Merry Alperns project ‘Dirty Windows‘ and her voyeuristic vigil perched just out of sight above a toilet window from a sex club raises a multitude of questions on the gaze and where are the limits, if there are any limits at all on intruding on others. The grainy black and white shots capture personal moments when the subjects probably thought they were private and far from prying eyes.
Sophie Calle for her first artists book ‘Suite Vénitienne‘ followed strangers around the city, surreptitiously snapping pictures at opportune moments. A cross between surveillance and stalking.
Alfred Hitchcock in his movie ‘Rear Window‘ spins a cinematic story of peeping into others’ lives from the opposite apartment block, all the while unknown to the subject.
These examples where photographers knowingly gaze with neither the knowledge nor consent of the person explore our desire to be an anonymous spectator, choosing our viewing as and when it suits us. A recurrent theme I find interesting is how we perceive a person taking a surreptitious picture in contrast with our comfort with almost continuous surveillance by CCTV systems or ease with which we share personal images on social media.
Why are we perhaps offended by a street photographer who grabs a quick candid shot while simultaneously a small herd of cctv cameras can stare impassively on, recording every movement and gesture for later analysis should someone bother to review the footage? Or are we so used to the panopticon of modern life that we no longer care if machines are watching? Where does the impersonal gaze stop and the personal, intrusive and uninvited begin?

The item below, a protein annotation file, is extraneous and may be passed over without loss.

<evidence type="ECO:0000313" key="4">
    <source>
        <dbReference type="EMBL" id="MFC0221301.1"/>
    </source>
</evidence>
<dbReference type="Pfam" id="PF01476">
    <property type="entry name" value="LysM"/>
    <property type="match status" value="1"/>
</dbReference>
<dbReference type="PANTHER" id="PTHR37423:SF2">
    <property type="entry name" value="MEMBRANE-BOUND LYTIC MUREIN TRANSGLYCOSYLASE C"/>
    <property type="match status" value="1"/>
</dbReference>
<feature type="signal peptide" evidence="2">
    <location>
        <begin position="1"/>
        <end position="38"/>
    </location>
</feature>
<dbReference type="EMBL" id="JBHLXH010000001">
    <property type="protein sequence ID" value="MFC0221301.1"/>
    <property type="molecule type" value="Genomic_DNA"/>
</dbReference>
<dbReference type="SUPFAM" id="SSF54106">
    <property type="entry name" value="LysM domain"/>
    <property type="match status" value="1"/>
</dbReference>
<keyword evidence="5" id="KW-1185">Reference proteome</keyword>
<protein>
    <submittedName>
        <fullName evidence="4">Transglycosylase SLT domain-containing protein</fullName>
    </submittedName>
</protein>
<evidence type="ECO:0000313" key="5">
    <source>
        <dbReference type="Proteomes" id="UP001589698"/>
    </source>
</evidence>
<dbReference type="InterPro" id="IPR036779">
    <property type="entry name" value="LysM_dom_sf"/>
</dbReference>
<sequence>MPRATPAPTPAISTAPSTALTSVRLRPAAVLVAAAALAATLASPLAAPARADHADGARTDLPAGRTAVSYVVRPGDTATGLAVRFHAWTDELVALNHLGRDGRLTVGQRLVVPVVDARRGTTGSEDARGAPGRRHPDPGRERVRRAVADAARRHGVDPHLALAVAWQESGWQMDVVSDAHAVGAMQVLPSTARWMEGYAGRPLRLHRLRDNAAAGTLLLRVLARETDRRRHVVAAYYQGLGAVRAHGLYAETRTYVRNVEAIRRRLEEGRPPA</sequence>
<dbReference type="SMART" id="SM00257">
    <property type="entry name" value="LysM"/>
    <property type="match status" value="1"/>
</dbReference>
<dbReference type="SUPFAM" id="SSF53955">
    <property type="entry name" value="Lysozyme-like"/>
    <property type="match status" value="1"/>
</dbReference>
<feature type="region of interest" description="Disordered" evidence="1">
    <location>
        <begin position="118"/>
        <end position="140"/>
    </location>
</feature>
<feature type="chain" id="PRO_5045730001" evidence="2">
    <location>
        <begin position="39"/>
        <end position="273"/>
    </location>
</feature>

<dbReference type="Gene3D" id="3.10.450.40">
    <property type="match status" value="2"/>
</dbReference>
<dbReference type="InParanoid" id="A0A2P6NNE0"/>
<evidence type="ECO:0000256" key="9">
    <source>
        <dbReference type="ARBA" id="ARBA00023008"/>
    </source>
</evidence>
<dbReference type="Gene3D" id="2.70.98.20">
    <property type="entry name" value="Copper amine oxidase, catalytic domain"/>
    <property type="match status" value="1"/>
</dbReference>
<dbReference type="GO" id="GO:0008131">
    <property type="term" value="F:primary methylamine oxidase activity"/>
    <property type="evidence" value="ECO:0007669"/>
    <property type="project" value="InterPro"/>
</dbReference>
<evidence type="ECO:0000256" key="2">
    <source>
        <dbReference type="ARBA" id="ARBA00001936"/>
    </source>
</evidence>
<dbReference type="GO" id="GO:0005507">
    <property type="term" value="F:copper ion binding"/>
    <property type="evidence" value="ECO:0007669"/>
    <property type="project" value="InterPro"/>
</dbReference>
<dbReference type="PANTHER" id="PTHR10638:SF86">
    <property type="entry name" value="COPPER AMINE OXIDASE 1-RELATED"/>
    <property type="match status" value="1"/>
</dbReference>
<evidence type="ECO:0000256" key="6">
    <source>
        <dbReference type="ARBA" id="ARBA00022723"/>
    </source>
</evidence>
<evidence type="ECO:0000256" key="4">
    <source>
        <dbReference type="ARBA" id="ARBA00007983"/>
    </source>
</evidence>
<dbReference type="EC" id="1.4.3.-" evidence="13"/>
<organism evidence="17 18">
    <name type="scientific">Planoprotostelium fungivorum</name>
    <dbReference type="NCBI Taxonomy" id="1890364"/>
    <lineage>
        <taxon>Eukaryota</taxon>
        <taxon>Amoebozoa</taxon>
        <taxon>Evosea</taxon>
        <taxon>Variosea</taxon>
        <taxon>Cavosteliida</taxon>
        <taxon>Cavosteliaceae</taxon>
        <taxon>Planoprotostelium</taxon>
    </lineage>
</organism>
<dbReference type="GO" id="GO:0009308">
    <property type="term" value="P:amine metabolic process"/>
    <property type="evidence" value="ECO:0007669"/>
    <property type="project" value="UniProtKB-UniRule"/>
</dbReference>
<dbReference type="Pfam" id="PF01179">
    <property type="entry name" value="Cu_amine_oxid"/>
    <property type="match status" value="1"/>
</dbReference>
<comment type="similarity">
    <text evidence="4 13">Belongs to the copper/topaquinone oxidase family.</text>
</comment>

Shizuka Yokomizo in her ‘Dear Stranger‘ series (1998-2000) explored this gray area by sending anonymous invitations to strangers, asking them to stand in front of their living room window on a specified evening to allow a photograph to be taken. When taking the image she would be visible from the window but remain a stranger, no contact took place. The voyeur and subject are briefly aware of one another, anonymity and distance is maintained. I cannot help wondering who is the voyeur in this construction. The anonymous invitation is an invitation to gaze. Come and look at me, look at you.
During the 1970’s in Toyoko, Kohei Yoshiyuki shot a series of images in local parks using infrared film. His images captured the many lurkers and peepers that hung around the parks and the strange behaviour of creeping up on couples undetected to touch them. This is an interesting concept where Kohei is a voyeur who intentionally goes out to photograph voyeurs going about their voyeuristic business.
GAUVIN, Jean-Baptiste. 2019. ‘Merry Alpern – “Dirty Windows” Exhibition In Paris In 2019’. [online]. Available at: https://www.blind-magazine.com/en/news/457/Merry-Alperns-Dirty-Windows [accessed 1 Mar 2021].
CALLE, Sophie. 2015. ‘Suite Vénitienne’. Siglio Press [online]. Available at: http://sigliopress.com/book/suite-venitienne/ [accessed 1 Mar 2021].
‘Sell Your Alfred Hitchcock Rear Window Lobby Card At Nate D. Sanders’. 2021. Hollywood Memorabilia, Fine Autographs, & Consignments Blog [online]. Available at: https://natedsanders.com/blog/2019/10/alfred-hitchcock-rear-window-lobby-card/ [accessed 1 Mar 2021].
KAYOKOMIZO, Shizu. 2021. ‘Shizu Kayokomizo’. [online]. Available at: http://www.shizukayokomizo.com/6/4592958791 [accessed 1 Mar 2021].
‘Kohei Yoshiyuki “Park”’. 1971. Museum Of Contemporary Photography [online]. Available at: https://www.mocp.org/detail.php?type=related&kv=9399&t=objects [accessed 1 Mar 2021].